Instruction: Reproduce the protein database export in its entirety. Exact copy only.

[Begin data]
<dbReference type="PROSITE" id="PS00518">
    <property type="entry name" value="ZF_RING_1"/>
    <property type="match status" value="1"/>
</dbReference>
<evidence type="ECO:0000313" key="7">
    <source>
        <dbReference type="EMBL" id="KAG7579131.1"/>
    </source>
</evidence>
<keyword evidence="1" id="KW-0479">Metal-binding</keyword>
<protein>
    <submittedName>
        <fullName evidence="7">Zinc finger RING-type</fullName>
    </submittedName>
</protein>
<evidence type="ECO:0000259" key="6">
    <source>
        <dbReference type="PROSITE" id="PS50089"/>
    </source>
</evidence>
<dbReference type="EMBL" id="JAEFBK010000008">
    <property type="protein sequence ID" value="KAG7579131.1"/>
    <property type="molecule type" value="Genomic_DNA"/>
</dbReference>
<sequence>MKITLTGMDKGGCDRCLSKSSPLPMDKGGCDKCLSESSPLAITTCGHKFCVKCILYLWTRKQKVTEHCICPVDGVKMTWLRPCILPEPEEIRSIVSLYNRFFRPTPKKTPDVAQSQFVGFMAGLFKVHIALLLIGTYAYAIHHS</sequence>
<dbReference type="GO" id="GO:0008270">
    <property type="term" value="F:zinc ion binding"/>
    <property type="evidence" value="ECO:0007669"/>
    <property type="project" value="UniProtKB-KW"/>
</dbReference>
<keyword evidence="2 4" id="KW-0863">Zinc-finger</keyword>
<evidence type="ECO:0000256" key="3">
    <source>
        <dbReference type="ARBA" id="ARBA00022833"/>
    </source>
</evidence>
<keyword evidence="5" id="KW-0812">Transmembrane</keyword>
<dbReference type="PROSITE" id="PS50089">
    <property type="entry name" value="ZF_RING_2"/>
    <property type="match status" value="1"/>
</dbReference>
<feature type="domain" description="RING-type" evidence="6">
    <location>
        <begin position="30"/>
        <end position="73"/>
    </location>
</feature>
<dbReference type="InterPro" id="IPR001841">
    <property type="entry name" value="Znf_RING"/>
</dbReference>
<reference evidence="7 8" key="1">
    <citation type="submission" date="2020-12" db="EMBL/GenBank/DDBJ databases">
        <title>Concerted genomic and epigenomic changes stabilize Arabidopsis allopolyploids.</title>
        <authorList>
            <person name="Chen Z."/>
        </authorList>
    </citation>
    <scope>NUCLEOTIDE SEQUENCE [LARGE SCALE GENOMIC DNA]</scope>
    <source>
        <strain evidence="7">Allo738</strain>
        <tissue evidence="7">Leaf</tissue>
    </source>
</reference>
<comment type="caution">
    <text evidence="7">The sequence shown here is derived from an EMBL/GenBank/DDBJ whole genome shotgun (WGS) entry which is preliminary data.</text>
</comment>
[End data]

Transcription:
<dbReference type="PROSITE" id="PS00518">
    <property type="entry name" value="ZF_RING_1"/>
    <property type="match status" value="1"/>
</dbReference>
<evidence type="ECO:0000313" key="7">
    <source>
        <dbReference type="EMBL" id="KAG7579131.1"/>
    </source>
</evidence>
<keyword evidence="1" id="KW-0479">Metal-binding</keyword>
<protein>
    <submittedName>
        <fullName evidence="7">Zinc finger RING-type</fullName>
    </submittedName>
</protein>
<evidence type="ECO:0000259" key="6">
    <source>
        <dbReference type="PROSITE" id="PS50089"/>
    </source>
</evidence>
<dbReference type="EMBL" id="JAEFBK010000008">
    <property type="protein sequence ID" value="KAG7579131.1"/>
    <property type="molecule type" value="Genomic_DNA"/>
</dbReference>
<sequence>MKITLTGMDKGGCDRCLSKSSPLPMDKGGCDKCLSESSPLAITTCGHKFCVKCILYLWTRKQKVTEHCICPVDGVKMTWLRPCILPEPEEIRSIVSLYNRFFRPTPKKTPDVAQSQFVGFMAGLFKVHIALLLIGTYAYAIHHS</sequence>
<dbReference type="GO" id="GO:0008270">
    <property type="term" value="F:zinc ion binding"/>
    <property type="evidence" value="ECO:0007669"/>
    <property type="project" value="UniProtKB-KW"/>
</dbReference>
<keyword evidence="2 4" id="KW-0863">Zinc-finger</keyword>
<evidence type="ECO:0000256" key="3">
    <source>
        <dbReference type="ARBA" id="ARBA00022833"/>
    </source>
</evidence>
<keyword evidence="5" id="KW-0812">Transmembrane</keyword>
<dbReference type="PROSITE" id="PS50089">
    <property type="entry name" value="ZF_RING_2"/>
    <property type="match status" value="1"/>
</dbReference>
<feature type="domain" description="RING-type" evidence="6">
    <location>
        <begin position="30"/>
        <end position="73"/>
    </location>
</feature>
<dbReference type="InterPro" id="IPR001841">
    <property type="entry name" value="Znf_RING"/>
</dbReference>
<reference evidence="7 8" key="1">
    <citation type="submission" date="2020-12" db="EMBL/GenBank/DDBJ databases">
        <title>Concerted genomic and epigenomic changes stabilize Arabidopsis allopolyploids.</title>
        <authorList>
            <person name="Chen Z."/>
        </authorList>
    </citation>
    <scope>NUCLEOTIDE SEQUENCE [LARGE SCALE GENOMIC DNA]</scope>
    <source>
        <strain evidence="7">Allo738</strain>
        <tissue evidence="7">Leaf</tissue>
    </source>
</reference>
<comment type="caution">
    <text evidence="7">The sequence shown here is derived from an EMBL/GenBank/DDBJ whole genome shotgun (WGS) entry which is preliminary data.</text>
</comment>